One of the many damages Donald Trump inflicts on the country is the inability to focus on events elsewhere in the world. Secretary of State Mike Pompeo uses Trump’s distractions to move closer to war with Iran.
Pompeo’s diplomacy begins by presenting a list of impossible demands to establish leverage for his next moves. In the case of arms control, the next move has been to pick up his marbles and go home. The US believes that Russia has been violating treaties. Instead of using the treaties’ mechanisms to bring Russia back into compliance, the US representative insisted that Russia publicly admit to its violations. When it didn’t, the US withdrew from the intermediate-range missile treaty and shot off a missile that would have violated the treaty. They are using the same strategy now to allow the New START Treaty, the last of the big arms control treaties, to lapse.
In May 2018, Pompeo presented a list of twelve demands to Iran. Iran has ignored those demands, which amount to Iran’s giving up its sovereignty. Pompeo and a number of allies, including Republican legislators, have long wanted a war with Iran. In addition to the twelve demands, they pressed Trump to withdraw from the Joint Comprehensive Plan of Action, the carefully negotiated agreement that contains Iran’s nuclear program. Explicitly in response to that withdrawal, Iran has taken a number of steps in violation of the JCPOA which can be reversed if the United States returns to compliance.
Pompeo has used those Iranian violations an excuse to argue to the United Nations that “snapback sanctions,” a part of the JCPOA, should be imposed on Iran. The other members of the agreement correctly rejected this proposal by a non-party to the agreement.
Earlier this year in Iraq, the United States assassinated Qasim Soleimani, the commander of Iran’s Quds Force. In response, Iranian militias in Iraq have targeted Americans. I have not kept up fully with the back and forth except to note the absurdity of the phrase “restoring deterrence,” which is what Pompeo says he would like to do. Deterrence is a state in which action is not taken because of fear of retribution. Clearly the Iranian militias lack that fear. A reciprocal attack is probably within their calculations; “restoring deterrence” would require more and is a recipe for escalation.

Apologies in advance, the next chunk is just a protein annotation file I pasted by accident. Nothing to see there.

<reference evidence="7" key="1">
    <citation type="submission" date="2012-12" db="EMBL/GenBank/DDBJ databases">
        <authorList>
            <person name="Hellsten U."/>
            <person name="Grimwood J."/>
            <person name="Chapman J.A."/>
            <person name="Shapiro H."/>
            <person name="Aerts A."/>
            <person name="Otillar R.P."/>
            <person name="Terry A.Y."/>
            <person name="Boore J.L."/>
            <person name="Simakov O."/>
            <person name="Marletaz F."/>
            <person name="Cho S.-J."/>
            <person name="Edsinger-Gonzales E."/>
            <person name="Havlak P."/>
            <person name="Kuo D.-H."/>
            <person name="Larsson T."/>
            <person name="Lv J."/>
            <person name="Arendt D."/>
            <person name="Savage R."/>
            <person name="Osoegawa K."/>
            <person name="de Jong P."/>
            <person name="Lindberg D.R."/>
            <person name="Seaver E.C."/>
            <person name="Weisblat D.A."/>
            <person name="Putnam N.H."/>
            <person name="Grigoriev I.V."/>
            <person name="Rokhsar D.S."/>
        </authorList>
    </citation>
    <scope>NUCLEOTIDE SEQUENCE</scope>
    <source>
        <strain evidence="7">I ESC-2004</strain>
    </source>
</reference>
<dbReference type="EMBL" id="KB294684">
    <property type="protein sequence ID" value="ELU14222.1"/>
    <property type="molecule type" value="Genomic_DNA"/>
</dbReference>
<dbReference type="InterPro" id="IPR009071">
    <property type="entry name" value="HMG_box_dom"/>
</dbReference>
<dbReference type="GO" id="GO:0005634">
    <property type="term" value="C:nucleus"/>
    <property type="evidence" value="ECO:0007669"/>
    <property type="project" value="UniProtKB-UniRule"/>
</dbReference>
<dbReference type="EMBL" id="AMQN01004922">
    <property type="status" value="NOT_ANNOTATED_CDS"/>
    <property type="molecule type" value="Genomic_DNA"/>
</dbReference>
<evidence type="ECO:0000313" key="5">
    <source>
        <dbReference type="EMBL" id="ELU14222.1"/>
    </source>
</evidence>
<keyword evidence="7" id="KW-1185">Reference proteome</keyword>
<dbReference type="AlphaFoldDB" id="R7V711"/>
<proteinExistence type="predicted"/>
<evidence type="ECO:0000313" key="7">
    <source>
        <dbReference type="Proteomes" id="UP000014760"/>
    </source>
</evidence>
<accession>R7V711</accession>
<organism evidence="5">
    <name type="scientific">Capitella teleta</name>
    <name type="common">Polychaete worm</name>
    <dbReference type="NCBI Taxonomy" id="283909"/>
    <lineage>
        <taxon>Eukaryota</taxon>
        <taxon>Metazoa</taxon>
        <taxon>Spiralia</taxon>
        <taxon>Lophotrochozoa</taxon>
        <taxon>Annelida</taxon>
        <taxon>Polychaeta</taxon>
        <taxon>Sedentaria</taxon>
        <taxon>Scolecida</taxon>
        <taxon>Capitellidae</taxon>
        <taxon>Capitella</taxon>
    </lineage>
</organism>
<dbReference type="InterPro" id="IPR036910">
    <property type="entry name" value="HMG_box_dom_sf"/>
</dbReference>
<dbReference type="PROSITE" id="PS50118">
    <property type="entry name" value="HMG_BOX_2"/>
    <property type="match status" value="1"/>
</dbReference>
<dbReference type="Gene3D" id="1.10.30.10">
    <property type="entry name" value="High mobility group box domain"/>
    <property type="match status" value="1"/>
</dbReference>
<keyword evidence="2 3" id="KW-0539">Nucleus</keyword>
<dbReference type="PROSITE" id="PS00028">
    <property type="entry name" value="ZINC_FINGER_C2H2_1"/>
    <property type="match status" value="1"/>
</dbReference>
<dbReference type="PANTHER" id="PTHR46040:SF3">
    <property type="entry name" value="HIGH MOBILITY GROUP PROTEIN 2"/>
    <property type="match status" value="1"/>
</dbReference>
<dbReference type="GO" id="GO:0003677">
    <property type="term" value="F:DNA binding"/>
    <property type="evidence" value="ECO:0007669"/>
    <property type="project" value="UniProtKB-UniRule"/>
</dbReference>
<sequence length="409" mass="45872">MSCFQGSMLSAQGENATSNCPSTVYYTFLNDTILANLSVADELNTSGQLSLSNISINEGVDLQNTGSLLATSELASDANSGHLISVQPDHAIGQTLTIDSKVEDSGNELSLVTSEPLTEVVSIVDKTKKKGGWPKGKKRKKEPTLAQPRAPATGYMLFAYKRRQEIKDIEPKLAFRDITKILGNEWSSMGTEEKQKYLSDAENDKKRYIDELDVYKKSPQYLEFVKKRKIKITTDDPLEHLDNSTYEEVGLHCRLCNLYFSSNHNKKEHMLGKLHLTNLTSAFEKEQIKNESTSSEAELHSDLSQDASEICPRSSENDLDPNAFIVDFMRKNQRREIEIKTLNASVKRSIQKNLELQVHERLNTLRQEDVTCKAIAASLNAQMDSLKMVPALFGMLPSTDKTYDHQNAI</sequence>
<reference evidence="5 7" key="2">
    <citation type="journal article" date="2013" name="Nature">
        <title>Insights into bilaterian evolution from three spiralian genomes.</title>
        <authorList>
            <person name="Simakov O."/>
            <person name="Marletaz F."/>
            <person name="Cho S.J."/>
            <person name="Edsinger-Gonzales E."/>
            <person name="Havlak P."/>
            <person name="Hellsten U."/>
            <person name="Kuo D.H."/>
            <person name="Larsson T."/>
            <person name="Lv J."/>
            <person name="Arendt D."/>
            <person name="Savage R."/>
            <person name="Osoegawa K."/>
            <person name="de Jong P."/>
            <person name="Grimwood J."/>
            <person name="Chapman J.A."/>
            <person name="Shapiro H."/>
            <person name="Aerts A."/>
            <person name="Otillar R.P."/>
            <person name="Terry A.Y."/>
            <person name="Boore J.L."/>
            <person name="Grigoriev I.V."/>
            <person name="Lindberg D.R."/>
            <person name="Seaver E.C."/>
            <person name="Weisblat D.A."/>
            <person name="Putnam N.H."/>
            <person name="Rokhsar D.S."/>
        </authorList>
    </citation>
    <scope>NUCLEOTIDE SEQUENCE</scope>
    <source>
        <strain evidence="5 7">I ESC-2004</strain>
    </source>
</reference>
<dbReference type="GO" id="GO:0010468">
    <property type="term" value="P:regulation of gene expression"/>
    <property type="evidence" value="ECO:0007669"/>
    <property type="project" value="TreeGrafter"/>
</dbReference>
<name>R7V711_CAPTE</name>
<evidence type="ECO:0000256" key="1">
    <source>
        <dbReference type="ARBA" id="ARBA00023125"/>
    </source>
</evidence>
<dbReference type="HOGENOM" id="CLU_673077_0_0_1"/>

But now Pompeo has found another path the could lead to war. He is pressuring the Iraqi government to get the Iranian militias under control. Yes, that is Iraq with a “q”. He says that the US will withdraw its embassy from Baghdad, possibly to Erbil in northern Iraq. Some American troops were recently withdrawn. A complete American withdrawal from Iraq would be a major victory for Iran.
After the 2003 US war against Iraq, the government crumbled, and it’s been difficult to build it back. Saddam Hussein was an enemy of Iran – Iraq and Iran fought a war through most of the 1980s. Removing the government of Iraq disrupted that power balance and allowed Iran to infiltrate its sympathizers into the new Iraq government.
Withdrawing the American embassy from Baghdad would not be a total withdrawal from Iraq, but it would make interactions with the Iraqi government more difficult. It would be a vote of no confidence in that government, weakening it among the Iraqi people. The Trump government has declared it will nearly halve its troops in Iraq to 3000 by the end of October.
Iran would flow into this vacuum. It’s possible that Pompeo’s threat is empty and he will not carry through, but empty threats indicate weakness and invite intervention. Iran has declared its desire to remove the United States from the region, and Pompeo may do that for them.
Today additional sanctions go into effect on Iran, in defiance of European allies protests. These sanctions are likely to limit Iran’s access to medical supplies, and other necessities to deal with the pandemic. Previous US sanctions on Iran have devastated its, but Iran has not budged on American demands.
Also today, Trump threatened Iran with nuclear war once again.
Iran responded to the US withdrawal from the JCPOA in measured and reversible fashion, giving little basis for war. Now that it looks like the Trump administration will be voted out of office in November, Pompeo is stepping up the actions he hopes will provoke Iran into a move that can be responded to with war.
A cause for Pompeo’s longed-for war is unlikely to show up in the next month. If Trump wins, Pompeo can continue his destruction and perhaps get that war in another year or two. If Joe Biden wins, he will attempt to mend the damage and bring the United States back into the JCPOA.